When I first read the report, I truly expected to hear an uproar from parents. Let our kids just go outside? In nature? But what if they hurt themselves? After all, a parent’s job is to keep our kids safe and protect them from harm. Well, the Report Card (which was developed using findings from the Healthy Active Living and Obesity Research Group at the Children’s Hospital of Eastern Ontario Research Institute (HALO-CHEO), ParticipACTION, and a group of 12 other organizations, and supported by over 1,600 international stakeholders) states that not letting our kids get outside and take risks on their own is actually doing real harm to them in the long run. Surprisingly, the responses I heard from parents were strongly in support of the Report’s statement. It was as though parents were finally given the ‘okay’ to just let their kids be kids.
Here are some of the highlights from the Report:
Beware the Protection Paradox.
Even from when I was a kid (full disclosure: this was a few decades ago although I like to think it was just yesterday), what I remember as exciting or stimulating play has now become what’s called “risky play”. I used to spend hours climbing trees that hung over the edge of a pond with my best friend. We would pack a lunch and the two of us wouldn’t see an adult until it was time to head back to her house for dinner.
As a parent now, I can’t imagine letting a child under the age of 10 do something like that without a grown up at arm’s reach or at least in view. The Report finds, however, that the increase in helicopter parenting over time has resulted in a tendency to overprotect our kids. In trying to keep kids close and safe, they inevitably spend more time indoors and in the long run become less resilient with less opportunities to participate in physical activity which unfortunately increases their likelihood of developing chronic diseases.
We need to recognize the difference between danger and risk.
The word “risk” often has some negative connotations that go along with it. But there are ways to avoid dangerous situations while understanding and taking risks. By letting kids learn about these risks on their own, they will be better able to independently assess adventurous activities in the future. Equipped with the confidence to go outside and decide how they want to play, kids are more likely to put down the screens, step outside and stay active.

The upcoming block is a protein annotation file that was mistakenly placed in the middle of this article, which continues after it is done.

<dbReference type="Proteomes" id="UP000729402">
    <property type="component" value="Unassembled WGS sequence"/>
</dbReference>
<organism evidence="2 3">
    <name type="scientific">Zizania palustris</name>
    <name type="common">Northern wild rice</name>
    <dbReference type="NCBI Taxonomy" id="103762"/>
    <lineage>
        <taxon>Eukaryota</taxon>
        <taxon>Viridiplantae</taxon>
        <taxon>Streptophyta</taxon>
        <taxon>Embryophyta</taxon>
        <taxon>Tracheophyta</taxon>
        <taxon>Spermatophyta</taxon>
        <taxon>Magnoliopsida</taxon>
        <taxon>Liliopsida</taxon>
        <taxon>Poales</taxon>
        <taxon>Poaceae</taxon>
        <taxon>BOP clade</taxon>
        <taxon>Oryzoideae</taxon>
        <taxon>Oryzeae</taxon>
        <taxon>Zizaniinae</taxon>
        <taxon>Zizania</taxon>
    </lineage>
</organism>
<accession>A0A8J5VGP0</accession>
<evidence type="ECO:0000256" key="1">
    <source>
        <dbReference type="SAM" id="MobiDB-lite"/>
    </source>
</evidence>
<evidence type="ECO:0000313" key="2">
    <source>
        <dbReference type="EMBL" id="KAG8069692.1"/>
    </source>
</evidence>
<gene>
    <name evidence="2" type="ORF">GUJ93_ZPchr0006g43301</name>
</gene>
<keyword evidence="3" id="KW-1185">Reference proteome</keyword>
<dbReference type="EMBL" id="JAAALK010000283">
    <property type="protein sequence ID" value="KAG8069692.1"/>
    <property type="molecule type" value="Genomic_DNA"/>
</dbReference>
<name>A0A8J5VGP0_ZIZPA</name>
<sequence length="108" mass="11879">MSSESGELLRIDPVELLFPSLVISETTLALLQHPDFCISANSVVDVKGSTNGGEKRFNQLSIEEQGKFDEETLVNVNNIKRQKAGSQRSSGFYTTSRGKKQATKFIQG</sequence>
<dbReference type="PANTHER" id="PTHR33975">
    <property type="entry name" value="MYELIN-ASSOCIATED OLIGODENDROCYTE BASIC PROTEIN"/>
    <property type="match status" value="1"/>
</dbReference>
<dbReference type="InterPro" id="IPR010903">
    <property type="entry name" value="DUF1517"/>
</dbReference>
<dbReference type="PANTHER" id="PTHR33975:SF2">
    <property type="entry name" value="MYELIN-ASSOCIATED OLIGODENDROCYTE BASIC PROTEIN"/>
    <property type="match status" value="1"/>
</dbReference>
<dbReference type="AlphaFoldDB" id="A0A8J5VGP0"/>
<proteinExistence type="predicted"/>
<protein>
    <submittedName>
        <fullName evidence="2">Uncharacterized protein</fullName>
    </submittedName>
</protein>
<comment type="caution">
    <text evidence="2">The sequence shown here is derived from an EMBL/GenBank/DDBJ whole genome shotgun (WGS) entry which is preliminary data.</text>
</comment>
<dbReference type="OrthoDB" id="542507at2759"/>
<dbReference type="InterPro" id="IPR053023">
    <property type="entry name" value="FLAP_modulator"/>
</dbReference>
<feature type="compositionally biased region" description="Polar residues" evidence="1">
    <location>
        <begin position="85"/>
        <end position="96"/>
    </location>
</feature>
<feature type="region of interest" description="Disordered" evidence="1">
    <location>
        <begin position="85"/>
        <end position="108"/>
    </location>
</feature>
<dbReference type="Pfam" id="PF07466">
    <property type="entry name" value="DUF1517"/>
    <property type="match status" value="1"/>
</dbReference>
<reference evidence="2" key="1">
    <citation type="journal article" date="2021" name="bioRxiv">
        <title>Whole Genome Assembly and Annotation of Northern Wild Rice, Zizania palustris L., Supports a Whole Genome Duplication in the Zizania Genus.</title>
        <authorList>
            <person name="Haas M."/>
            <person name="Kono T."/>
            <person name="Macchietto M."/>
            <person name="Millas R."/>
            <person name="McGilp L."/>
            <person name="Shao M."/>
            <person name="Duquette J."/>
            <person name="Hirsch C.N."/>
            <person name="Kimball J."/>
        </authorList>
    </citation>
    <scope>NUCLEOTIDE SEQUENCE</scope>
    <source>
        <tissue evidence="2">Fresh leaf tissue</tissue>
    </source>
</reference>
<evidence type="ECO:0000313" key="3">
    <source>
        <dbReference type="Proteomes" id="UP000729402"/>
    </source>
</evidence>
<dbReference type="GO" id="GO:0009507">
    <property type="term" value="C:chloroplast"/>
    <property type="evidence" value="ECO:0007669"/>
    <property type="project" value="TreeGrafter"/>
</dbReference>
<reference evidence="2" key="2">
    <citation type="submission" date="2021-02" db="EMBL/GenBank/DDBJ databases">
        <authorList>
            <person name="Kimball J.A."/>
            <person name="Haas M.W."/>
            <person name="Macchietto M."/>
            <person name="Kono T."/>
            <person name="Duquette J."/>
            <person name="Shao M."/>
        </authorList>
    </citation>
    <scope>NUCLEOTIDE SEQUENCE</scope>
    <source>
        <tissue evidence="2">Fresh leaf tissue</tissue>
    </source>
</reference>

Outdoor play is safer than you think!
Numbers don’t lie. The Report shared some interesting figures that help give some perspective to how we identify dangerous activities.
- The odds of a total stranger abduction are about 1 in 14 million based on RCMP reports. Being with friends outdoors may further reduce this number.
- Broken bones and head injuries unfortunately do happen, but major trauma is uncommon. Most injuries associated with outdoor play are minor.
- Canadian children are eight times more likely to die as a passenger in a motor vehicle than from being hit by a vehicle when outside on foot or on a bike.
On the other hand…
- When children spend more time in front of screens they are more likely to be exposed to cyber-predators and violence, and eat unhealthy snacks.
- Air quality indoors is often worse than outdoors, increasing exposure to common allergens (e.g., dust, mould, pet dander), infectious diseases, and potentially leading to chronic conditions.
- In the long-term, sedentary behaviour and inactivity elevate odds of developing chronic diseases, including heart disease, type-2 diabetes, some forms of cancer and mental health problems.
We need to value long-term health and fun as much as we value safety.
As stated in the Position Statement on Active Outdoor Play, long-term health should be valued as much as safety. The Report found that kids with ready access to unsupervised outdoor play actually have better-developed motor skills, social behaviour, independence and conflict resolution skills.
As the Report states: “Adults are encouraged to consider the possibility that rules and regulations designed to prevent injuries and reduce perceived liability consequences have become excessive, to the extent that they actually limit rather than promote children’s physical activity and health. Adults need to get out of the way and let kids play!”
The fine print disclaimer here would be that of course, as a caring parent, you should use your judgment. Children still need parental guidance when it comes to safety but the real risk to kids is not giving them opportunities to discover for themselves the fun that nature has to offer and to assess and take risks on their own. So get them outside, let them have an adventure, and let our kids be kids!